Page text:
The House Committee on Financial Services on May 17 voted to approve an amended version of H.R.7022 – the Strengthening Cybersecurity for the Financial Sector Act of 2022 – and send the bill to the full House of Representatives for consideration.

The legislation aims to amend the “Federal Credit Union Act to modify requirements relating to the regulation and examination of credit union organizations and service providers.”

According to its sponsor Rep. Bill Foster, D-Ill., the bill “would grant the National Credit Union Administration (NCUA) and the Federal Housing Finance Agency (FHFA) the authority to oversee third party vendors employed by the entities under their purview.”

“This authority – currently utilized by all other industry regulators – was previously temporarily granted to the NCUA and FHFA but has since expired, leaving a dangerous regulatory gap and leaving consumers and families at risk,” the congressman’s office said. “This bill would bring parity amongst our regulators to ensure that our financial services and housing industries are well protected against cyberattacks.”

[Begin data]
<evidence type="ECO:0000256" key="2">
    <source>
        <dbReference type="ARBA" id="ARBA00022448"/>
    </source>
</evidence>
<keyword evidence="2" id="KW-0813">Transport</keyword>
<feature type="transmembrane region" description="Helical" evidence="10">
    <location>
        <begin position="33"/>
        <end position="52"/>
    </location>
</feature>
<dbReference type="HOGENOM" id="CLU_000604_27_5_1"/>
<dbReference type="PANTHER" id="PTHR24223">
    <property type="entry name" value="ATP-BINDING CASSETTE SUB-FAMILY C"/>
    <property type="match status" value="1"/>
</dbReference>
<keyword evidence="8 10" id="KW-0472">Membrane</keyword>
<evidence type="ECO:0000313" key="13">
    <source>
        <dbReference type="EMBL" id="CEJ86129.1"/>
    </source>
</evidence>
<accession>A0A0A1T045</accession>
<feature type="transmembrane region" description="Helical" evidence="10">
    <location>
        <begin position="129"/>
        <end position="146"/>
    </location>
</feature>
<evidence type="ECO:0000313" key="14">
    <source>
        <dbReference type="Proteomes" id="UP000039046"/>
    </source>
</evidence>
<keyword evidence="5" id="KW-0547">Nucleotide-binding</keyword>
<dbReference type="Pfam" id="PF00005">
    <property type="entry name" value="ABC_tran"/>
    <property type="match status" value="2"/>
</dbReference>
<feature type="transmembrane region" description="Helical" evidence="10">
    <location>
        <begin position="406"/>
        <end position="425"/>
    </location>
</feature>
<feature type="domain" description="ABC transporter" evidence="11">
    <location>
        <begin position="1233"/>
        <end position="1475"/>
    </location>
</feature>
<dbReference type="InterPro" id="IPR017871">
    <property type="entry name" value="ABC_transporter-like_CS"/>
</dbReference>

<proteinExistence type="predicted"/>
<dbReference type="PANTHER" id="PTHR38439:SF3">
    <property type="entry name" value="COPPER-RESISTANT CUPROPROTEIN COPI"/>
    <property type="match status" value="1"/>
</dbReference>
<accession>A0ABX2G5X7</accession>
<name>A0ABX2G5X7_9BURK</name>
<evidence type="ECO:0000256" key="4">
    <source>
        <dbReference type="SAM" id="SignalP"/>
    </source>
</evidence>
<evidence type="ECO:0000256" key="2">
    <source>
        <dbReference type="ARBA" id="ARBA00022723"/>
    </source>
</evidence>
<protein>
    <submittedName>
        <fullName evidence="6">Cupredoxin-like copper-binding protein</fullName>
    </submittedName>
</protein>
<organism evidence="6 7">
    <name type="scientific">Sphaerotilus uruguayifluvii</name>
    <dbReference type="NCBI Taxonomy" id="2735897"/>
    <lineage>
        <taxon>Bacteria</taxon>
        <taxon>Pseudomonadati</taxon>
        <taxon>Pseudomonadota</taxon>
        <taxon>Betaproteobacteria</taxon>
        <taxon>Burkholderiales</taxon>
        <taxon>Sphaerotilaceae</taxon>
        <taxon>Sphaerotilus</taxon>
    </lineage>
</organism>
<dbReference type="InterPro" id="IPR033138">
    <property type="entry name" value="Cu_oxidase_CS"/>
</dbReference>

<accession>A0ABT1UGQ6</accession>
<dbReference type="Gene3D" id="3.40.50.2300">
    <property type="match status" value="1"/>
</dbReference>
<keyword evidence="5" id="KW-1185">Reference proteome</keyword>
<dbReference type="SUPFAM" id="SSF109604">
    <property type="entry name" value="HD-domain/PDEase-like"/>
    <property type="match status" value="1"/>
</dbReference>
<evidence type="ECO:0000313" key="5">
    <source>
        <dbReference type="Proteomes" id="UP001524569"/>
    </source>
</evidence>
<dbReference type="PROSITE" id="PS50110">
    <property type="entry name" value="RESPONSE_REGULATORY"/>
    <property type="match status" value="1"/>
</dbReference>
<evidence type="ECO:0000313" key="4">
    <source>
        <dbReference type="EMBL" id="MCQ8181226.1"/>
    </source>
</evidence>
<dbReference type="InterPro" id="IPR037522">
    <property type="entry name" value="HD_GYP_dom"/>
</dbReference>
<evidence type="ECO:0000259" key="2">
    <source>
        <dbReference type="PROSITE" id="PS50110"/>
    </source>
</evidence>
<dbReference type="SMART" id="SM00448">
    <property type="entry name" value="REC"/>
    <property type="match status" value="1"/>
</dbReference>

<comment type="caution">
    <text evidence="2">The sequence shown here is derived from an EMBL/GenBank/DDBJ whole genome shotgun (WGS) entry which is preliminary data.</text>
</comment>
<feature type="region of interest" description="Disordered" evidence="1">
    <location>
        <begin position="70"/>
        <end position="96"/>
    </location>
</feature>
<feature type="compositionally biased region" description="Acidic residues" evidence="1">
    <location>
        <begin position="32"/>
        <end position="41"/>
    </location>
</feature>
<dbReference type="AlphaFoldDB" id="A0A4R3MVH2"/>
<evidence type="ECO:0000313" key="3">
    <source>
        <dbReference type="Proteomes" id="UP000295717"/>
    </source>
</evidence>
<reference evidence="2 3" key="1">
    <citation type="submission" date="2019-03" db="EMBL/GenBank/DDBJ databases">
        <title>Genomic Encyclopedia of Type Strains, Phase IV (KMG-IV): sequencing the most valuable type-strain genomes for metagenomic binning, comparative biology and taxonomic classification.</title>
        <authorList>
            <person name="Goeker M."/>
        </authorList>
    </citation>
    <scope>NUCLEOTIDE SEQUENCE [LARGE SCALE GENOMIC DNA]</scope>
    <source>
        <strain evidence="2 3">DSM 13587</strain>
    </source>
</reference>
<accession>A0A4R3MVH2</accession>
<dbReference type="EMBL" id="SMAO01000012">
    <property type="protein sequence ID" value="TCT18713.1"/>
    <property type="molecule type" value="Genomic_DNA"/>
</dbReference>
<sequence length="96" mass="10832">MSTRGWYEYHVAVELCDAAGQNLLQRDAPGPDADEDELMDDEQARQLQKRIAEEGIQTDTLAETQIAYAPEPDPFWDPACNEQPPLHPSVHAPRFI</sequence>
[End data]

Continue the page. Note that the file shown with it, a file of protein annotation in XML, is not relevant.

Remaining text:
At the May 17 committee markup session, Rep. Andy Barr, R-Ky., argued against the legislation, saying “it may be a good faith effort to help the IT security of our financial system,” but said he worried about expanding “the size and scope of the Federal regulation under the guise of cyber security.”

Rep. Barr faulted the bill because it doesn’t use the word “cyber” in its text, and said the measure has more to do with financial regulation than cybersecurity.

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Jose Rascon
Jose Rascon
Jose Rascon is a MeriTalk Staff Reporter covering the intersection of government and technology.